I have known a hero in my lifetime, I have laughed with and cried with and shared the righteous rage with a hero. I got to hug a hero, stand at her wedding and find shelter in her home. See her babies grow up and eat pie with her. She casts no shadows, only light now. A woman who gave herself to struggle for decades. A heart, a strong and loving heart that beat so hard for so many, death cannot stop it. Her spirit goes to the reward for loving warriors, there is a significant part of her city, and the nation and beyond that, who feels this loss tonight. Oh captain, my captain.

*****

Orie Lumumba

PRESENTE

THANK YOU FOR ALL YOU HAVE DONE FOR THE PEOPLE
I LOVE YOU ALWAYS
REST IN PEACE LYNNE STEWART

****** Read the rest of this entry »

Center for Constitutional Rights: In memory of Lynne Stewart (with video)

March 10th, 2017

We salute Lynne Stewart, longtime friend of CCR, who was the very definition of a people’s lawyer and who passed away yesterday. We send our love and condolences to her partner Ralph Poynter, who was always by Lynne’s side everywhere she went, and to her entire family. We were honored to have Lynne as a guest speaker at several recent CCR events, including the Law for Black Lives convening in 2015. Lynne exuded love and fiercely advocated for justice, and CCR aspires to that example which she set for all of us.

Check out this clip of Lynne’s visit, along with her partner Ralph Poynter, to the closing session of CCR’s Ella Baker summer intern program in 2014. Introduction by CCR’s Ian Head: https://www.youtube.com/watch?v=bCiFDmdmFjs

Lynne in 2014 on her San Francisco trip (Photos by Scott Braley)

March 9th, 2017

Read the rest of this entry »

Tribute from Puerto Rican former political prisoner Dylcia Pagan

March 8th, 2017

Tribute from Puerto Rican former political prisoner Dylcia Pagan

Lynne Stewart – My Comrade, Sister Warrior Woman

During the 20 years of my Revolutionary Sabbatical, there wasn’t a birthday of mine that Lynne forgot. To me it was always my personal New Year’s greeting from her.

I have shared many memories in my life with her. She was always there with unconditional love, support from her revolutionary heart and soul. She is truly a woman warrior because what took precedence in her life was struggle for human rights, Political Prisoners in all of the movements of true struggle. There was Lynne.

Her smile and eyes were always filled with determination striving for a victorious result. I am very fortunate to have had her in my life. The distance of time and place didn’t matter – I knew she was there.

Lynne, Hermana de Lucha!
Te amo Hoy, Manana y Siempre
Hasta la Victoria Camarada
I carry you in my heart
Ashe!

Dylcia Pagan

Tribute to Lynne by Jeff Mackler, former West Coast Director of the Lynne Stewart Defense Committee

March 8th, 2017

Tribute to Lynne by Jeff Mackler, former West Coast Director of the Lynne Stewart Defense Committee and Director of the Mobilization to Free Mumia Abu-Jamal (San Fran.)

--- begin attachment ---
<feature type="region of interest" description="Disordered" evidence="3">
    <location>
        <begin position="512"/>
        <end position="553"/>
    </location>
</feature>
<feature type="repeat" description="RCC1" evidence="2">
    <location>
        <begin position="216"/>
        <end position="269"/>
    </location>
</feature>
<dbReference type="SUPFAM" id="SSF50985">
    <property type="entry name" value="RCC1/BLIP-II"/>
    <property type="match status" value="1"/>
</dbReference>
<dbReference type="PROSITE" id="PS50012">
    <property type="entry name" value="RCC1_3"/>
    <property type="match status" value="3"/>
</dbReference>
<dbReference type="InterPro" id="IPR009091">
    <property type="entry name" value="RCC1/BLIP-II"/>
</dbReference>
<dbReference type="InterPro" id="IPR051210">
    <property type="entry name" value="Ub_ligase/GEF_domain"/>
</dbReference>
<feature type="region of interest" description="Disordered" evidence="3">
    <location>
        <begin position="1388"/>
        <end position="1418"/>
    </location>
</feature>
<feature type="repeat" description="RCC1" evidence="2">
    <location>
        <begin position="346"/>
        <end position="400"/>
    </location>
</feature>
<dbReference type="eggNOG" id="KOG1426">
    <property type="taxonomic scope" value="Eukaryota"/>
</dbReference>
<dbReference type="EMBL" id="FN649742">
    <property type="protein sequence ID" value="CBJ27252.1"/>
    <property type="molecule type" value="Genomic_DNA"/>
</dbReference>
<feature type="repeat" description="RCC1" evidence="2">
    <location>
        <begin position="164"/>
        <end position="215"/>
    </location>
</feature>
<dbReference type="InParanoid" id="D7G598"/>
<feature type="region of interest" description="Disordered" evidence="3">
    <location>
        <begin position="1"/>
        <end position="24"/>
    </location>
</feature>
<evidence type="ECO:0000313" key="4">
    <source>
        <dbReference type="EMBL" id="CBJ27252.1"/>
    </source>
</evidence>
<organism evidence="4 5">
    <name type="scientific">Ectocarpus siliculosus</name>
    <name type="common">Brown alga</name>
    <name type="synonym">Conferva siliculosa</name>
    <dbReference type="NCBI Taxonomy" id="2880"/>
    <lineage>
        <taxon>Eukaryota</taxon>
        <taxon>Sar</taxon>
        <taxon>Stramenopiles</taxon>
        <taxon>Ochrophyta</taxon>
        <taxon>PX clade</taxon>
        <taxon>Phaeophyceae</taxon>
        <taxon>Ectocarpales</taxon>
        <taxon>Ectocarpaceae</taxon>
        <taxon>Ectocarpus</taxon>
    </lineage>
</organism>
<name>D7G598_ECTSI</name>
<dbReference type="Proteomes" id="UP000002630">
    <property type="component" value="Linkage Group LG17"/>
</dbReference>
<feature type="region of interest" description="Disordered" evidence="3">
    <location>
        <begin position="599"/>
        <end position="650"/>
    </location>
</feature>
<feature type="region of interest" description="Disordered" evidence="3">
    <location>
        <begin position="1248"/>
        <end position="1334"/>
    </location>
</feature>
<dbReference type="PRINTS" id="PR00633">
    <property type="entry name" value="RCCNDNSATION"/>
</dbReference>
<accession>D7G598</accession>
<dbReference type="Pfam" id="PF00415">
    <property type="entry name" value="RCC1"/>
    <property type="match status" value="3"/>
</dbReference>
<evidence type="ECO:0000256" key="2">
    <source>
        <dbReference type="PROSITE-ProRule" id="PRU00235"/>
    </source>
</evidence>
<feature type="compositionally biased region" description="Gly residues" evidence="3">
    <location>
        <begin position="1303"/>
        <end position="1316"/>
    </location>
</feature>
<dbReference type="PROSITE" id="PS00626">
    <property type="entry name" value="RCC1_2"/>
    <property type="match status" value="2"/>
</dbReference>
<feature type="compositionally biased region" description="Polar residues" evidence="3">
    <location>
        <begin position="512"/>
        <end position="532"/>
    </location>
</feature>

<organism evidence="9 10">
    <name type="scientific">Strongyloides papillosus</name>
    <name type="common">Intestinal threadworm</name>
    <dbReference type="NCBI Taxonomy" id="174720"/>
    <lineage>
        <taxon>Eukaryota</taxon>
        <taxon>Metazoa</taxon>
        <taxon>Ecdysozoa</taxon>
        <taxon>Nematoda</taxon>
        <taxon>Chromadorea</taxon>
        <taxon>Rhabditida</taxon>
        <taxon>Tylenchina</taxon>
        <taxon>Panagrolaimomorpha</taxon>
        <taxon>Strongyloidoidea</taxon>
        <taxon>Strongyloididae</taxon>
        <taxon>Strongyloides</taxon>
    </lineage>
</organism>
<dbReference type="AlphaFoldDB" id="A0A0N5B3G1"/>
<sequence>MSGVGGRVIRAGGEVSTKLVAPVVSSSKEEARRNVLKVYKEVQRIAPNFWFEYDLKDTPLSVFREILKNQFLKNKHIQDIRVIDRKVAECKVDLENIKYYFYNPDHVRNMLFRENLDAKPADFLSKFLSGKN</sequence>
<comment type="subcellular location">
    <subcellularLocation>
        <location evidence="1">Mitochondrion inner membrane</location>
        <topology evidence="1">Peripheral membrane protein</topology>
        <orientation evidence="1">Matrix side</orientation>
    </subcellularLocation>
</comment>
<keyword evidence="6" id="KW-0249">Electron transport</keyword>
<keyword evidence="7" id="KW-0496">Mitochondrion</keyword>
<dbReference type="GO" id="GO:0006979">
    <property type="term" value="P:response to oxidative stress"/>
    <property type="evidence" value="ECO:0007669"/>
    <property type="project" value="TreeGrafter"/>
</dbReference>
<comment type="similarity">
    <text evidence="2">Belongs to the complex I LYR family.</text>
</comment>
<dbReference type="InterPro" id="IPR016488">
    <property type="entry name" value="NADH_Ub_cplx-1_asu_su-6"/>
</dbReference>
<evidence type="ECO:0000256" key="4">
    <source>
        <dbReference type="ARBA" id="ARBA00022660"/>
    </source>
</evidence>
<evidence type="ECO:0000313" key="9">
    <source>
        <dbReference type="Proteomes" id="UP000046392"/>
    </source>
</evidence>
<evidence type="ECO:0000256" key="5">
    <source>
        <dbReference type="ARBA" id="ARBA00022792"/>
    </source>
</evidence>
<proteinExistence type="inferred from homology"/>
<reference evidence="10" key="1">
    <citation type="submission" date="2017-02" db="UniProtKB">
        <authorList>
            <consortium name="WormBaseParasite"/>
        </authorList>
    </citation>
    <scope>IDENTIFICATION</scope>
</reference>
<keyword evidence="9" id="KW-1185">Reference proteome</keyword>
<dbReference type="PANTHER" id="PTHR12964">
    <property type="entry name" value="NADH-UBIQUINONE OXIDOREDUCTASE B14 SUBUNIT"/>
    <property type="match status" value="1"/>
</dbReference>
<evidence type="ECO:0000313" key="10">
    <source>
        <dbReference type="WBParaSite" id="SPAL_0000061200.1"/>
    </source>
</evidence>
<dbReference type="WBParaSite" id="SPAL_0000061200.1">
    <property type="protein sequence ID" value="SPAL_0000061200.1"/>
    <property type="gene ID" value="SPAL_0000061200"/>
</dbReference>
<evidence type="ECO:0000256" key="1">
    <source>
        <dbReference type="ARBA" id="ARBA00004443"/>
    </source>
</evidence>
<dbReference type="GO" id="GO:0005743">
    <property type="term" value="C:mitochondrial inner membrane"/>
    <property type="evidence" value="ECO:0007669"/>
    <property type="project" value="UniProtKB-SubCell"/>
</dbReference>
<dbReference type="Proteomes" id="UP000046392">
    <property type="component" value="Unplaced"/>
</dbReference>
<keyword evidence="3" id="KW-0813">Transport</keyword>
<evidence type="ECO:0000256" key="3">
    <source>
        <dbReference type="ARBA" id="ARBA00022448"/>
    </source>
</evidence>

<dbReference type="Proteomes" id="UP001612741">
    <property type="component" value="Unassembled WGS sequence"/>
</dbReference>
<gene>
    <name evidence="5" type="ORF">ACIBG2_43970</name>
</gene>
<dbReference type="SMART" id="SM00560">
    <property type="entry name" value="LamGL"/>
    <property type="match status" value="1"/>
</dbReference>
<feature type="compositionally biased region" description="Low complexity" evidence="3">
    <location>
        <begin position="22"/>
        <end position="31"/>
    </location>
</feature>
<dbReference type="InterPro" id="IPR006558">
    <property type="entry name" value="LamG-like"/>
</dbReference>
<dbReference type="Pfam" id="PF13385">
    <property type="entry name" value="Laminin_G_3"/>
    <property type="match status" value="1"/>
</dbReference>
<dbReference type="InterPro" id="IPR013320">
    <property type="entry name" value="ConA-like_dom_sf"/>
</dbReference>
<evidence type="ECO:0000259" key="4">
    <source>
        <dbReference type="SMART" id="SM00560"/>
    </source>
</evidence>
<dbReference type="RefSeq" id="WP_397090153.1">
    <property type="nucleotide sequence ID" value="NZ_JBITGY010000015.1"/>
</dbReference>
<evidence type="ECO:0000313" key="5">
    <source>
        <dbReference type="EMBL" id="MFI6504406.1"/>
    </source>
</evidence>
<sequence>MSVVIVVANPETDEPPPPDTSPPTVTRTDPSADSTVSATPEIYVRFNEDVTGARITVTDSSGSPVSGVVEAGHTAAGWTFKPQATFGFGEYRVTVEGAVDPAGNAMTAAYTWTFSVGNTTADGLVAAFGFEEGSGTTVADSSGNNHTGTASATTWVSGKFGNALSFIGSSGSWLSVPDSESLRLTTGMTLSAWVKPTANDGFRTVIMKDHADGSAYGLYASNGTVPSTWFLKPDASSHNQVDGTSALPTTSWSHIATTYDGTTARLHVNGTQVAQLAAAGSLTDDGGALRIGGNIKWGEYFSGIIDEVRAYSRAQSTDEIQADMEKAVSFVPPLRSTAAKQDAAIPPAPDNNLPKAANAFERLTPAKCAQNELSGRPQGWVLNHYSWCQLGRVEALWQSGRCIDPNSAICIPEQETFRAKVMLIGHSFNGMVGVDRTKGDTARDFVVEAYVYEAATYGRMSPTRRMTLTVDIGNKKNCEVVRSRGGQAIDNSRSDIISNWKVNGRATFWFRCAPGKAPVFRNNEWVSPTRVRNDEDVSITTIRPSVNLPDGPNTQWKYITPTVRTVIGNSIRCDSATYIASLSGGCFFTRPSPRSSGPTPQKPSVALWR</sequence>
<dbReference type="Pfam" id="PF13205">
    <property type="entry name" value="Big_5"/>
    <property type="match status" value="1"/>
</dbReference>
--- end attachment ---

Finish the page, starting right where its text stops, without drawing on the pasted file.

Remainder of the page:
Dear Friends,

A few minutes ago my dear friend and comrade, Ralph Poynter, called to say that his lifelong companion, Lynne Stewart, passed away. She was 77, of Irish origin, and a born fighter who unswervingly devoted herself to humanity’s cause.

Just a few weeks earlier Lynne pledged to meet me in NY in a couple of months, over dinner to be sure, when we would dance once again to demonstrate that her life still had some time to go…  and for joy.

A few years earlier, when prospects looked bleak to win her freedom based on “compassionate release” Lynne insisted that she would prevail and that she would celebrate with us in San Francisco to the tunes of a brass band. Sure enough, a brass band did appear at Lynne’s welcome home San Francisco rally, and she and Ralph, surrounded by her loving friends, danced in the streets at 15th and Valencia. It was a victory well worth the effort, allowing Lynne a couple of more years to fight on against all that is evil in this barbarous capitalist world, and to smile at every inch we collectively gained as we fought back.

Lynne was always surrounded by family and loved ones, with children from her first marriage, and Ralph’s too, as well kids together, and grandkids – all filled with admiration for Grandma Lynne – all the recipient of Lynne’s warmth, dedication, mindfulness and love.

Lynne was fond of saying, including to the New York Times reporter who interviewed her at her home a few weeks before her death, that she had no intention of leaving this earth quietly. Quoting Dillon Thomas she told The Times, whose reporter, followed the next day with a contemptuous hate piece  recounting his corporate master’s ire for everything wonderful in Lynne life and struggles, that she had no intention of “going gently into that good night.”

That was Lynne’s credo, her detractors notwithstanding. Always the poet’s words in mind, Lynne insisted,

“Do not go gentle into that good night,
Old age should burn and rage at close of day;
Rage, rage against the dying of the light.”

Funds are urgently needed to cover final family expenses. Give generously comrades and friends. We are honoring Lynne’s gift to us all and to all who rage against injustice everywhere.

In solidarity,
Jeff Mackler